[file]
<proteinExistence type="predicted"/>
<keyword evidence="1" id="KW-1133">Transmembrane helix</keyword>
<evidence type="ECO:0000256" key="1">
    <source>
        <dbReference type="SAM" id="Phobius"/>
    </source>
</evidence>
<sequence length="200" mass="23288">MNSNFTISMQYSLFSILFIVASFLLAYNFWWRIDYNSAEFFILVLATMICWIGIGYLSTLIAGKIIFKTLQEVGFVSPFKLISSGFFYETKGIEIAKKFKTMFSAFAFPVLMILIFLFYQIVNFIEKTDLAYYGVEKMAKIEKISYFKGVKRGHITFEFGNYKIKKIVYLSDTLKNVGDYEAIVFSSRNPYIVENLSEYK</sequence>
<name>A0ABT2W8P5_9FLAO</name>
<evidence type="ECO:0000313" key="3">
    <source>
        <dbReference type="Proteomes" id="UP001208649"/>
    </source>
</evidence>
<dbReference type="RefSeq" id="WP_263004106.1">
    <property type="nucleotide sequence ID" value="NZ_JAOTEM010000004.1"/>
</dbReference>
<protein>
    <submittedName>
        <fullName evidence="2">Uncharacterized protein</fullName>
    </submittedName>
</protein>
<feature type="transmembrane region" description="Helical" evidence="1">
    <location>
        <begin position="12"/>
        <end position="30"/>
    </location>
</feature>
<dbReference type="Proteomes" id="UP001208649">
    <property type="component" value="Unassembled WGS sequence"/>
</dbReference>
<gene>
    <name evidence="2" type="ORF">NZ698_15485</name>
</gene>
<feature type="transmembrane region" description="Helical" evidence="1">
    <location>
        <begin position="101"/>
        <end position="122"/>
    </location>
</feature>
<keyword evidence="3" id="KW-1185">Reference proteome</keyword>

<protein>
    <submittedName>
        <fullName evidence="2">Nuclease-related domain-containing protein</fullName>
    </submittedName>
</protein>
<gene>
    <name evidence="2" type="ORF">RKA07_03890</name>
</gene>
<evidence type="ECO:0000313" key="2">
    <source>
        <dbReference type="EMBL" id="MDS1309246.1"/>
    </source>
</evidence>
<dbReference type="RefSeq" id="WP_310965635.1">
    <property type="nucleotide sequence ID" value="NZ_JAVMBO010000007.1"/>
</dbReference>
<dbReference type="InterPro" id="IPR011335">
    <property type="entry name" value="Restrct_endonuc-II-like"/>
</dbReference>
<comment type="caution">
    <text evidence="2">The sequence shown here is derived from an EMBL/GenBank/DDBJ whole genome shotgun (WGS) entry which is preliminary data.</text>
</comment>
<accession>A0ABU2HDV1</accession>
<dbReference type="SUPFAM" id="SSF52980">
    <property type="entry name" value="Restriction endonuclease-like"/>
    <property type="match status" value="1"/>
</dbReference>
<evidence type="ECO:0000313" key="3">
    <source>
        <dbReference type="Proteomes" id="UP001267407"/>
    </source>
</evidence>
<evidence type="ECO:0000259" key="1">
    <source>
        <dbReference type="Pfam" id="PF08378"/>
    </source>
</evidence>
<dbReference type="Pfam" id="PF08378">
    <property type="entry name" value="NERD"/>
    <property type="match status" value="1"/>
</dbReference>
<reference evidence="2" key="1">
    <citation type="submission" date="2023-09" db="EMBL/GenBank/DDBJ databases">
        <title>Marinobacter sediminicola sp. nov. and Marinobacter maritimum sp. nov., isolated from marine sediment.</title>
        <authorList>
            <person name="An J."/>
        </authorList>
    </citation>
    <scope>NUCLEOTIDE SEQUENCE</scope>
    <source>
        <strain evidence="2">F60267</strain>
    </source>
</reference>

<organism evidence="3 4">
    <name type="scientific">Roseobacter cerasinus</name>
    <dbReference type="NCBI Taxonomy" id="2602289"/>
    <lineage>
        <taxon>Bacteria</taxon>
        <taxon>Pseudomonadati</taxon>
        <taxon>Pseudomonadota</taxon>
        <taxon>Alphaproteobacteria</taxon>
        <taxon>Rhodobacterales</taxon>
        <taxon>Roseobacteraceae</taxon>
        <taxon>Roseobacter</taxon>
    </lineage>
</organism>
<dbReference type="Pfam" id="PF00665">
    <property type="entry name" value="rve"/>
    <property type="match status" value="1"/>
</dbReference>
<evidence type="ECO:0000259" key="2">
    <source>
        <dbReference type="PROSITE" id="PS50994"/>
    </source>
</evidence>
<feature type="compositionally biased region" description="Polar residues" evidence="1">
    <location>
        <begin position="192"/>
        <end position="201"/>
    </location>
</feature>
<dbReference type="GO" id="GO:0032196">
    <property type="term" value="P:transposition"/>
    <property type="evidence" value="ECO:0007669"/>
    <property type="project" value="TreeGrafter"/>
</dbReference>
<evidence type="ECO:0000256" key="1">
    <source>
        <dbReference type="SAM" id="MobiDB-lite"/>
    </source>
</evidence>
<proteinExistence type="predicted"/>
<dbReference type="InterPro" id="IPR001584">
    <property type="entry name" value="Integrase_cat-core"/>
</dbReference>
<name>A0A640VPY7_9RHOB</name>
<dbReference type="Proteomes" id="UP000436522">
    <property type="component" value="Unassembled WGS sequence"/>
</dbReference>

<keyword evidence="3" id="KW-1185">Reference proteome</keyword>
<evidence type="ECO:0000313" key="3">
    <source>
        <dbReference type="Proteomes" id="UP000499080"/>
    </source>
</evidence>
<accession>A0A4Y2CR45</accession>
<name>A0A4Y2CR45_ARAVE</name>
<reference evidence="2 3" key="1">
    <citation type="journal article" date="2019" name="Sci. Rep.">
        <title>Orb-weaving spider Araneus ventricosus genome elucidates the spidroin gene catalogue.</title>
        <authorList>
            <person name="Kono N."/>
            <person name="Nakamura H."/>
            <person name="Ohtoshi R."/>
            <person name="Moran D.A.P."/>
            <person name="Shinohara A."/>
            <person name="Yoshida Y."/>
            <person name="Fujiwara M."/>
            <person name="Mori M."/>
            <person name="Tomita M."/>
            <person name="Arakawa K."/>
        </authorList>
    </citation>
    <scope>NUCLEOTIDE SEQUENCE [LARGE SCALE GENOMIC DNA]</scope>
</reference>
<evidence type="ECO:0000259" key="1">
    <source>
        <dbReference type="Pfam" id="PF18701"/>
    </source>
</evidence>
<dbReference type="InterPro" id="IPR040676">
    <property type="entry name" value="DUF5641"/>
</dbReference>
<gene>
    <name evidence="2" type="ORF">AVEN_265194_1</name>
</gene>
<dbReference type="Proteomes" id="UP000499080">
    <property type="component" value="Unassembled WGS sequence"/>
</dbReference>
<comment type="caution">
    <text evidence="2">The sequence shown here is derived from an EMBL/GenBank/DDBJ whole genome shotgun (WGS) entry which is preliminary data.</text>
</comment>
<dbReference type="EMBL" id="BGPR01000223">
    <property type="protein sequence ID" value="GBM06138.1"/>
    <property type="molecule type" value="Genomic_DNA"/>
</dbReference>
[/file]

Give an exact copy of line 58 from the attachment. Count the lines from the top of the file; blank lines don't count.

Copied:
<dbReference type="InterPro" id="IPR011335">